Legumes

Legumes have a long history, including records of their consumption in the Middle East more than 11,000 years ago by some of the oldest civilizations. Today, they are a food used in various cuisines around the world. Legumes are a great source of several important nutrients, including a wide range of vitamins, minerals, but especially plant proteins and fiber.

A large part of our ancestors' diet was largely made up of legumes, which nowadays is not relevant. Legumes should appear in our diet three times a week. And to be completely honest, that is often not the case. Historically, legumes have appeared in the diet of our ancestors mainly due to the lack of meat and their saturating properties. As meat availability in the Western world is almost unlimited today, meat clearly predominates and many legumes have been eliminated from the diet altogether.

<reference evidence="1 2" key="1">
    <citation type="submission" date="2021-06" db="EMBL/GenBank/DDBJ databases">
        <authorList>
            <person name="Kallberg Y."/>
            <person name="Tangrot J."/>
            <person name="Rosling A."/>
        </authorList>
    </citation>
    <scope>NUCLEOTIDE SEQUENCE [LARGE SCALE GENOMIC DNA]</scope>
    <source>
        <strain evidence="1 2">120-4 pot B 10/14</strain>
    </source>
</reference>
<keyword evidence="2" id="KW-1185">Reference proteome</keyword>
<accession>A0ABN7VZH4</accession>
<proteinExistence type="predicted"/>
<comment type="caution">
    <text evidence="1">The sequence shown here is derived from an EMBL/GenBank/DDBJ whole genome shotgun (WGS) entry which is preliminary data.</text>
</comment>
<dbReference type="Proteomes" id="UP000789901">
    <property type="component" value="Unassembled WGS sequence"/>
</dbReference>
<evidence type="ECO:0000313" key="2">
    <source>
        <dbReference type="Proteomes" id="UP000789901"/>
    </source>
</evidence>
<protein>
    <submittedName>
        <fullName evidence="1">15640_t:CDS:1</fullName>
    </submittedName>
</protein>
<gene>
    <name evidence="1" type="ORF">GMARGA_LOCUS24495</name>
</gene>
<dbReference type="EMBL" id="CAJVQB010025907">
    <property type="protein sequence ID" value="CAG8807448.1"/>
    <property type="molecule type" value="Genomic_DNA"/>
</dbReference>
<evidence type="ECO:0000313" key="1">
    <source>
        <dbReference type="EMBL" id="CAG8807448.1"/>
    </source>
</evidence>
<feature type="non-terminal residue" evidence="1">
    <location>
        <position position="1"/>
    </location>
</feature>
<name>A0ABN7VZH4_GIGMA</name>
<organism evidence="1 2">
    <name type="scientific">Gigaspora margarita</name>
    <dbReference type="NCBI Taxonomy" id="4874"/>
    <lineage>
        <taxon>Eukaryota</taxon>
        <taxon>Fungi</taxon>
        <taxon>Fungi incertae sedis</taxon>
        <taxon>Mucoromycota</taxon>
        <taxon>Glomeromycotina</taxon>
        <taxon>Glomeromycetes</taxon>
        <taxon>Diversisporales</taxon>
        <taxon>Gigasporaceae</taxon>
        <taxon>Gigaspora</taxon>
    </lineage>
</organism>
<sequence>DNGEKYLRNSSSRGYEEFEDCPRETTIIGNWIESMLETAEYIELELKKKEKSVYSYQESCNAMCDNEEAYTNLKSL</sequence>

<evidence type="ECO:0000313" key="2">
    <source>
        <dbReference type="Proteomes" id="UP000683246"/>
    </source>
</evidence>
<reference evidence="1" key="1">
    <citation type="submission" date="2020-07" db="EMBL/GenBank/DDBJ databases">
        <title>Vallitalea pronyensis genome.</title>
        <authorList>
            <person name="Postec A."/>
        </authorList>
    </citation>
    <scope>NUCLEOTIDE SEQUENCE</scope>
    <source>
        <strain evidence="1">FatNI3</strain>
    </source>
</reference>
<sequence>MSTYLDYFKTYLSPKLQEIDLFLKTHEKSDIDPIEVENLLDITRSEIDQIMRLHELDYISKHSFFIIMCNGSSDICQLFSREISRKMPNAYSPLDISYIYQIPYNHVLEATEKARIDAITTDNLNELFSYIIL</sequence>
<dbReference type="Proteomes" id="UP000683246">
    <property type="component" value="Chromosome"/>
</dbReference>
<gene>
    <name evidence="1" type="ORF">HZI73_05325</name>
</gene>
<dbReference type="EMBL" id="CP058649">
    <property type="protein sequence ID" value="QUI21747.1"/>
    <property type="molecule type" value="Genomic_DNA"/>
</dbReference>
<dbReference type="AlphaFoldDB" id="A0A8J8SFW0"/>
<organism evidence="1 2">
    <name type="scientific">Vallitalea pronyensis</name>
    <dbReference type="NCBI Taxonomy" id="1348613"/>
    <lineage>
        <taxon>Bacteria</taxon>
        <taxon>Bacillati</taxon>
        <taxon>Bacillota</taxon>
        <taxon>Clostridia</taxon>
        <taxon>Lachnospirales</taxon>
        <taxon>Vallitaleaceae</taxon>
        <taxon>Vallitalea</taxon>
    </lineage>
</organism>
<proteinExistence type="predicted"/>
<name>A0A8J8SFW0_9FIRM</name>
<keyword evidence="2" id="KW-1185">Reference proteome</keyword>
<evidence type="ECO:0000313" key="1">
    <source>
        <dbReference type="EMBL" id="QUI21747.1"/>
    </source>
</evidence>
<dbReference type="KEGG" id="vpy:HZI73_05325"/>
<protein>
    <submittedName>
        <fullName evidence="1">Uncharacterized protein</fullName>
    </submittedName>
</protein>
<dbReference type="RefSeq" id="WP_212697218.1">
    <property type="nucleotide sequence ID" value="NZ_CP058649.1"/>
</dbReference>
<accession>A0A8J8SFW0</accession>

One of the many advantages of legumes is that it is a food that is still pure, without any adjustments or interventions in agriculture. Legumes have a significant amount of fiber (approx. 15 g), thanks to which they are able to make us feel full for a long time. Therefore, they are not only part of a rational diet, but are also recommended when focusing on weight loss. And because Western diets are low in fiber (not even half of the daily intake is fulfilled), legumes may be a good food to change this deficit. In addition, it is a food suitable for diabetics because legumes have a low glycemic index (GI <50). Starches that contain legumes are absorbed slowly due to their higher fiber content and there is no sharp rise in blood sugar.

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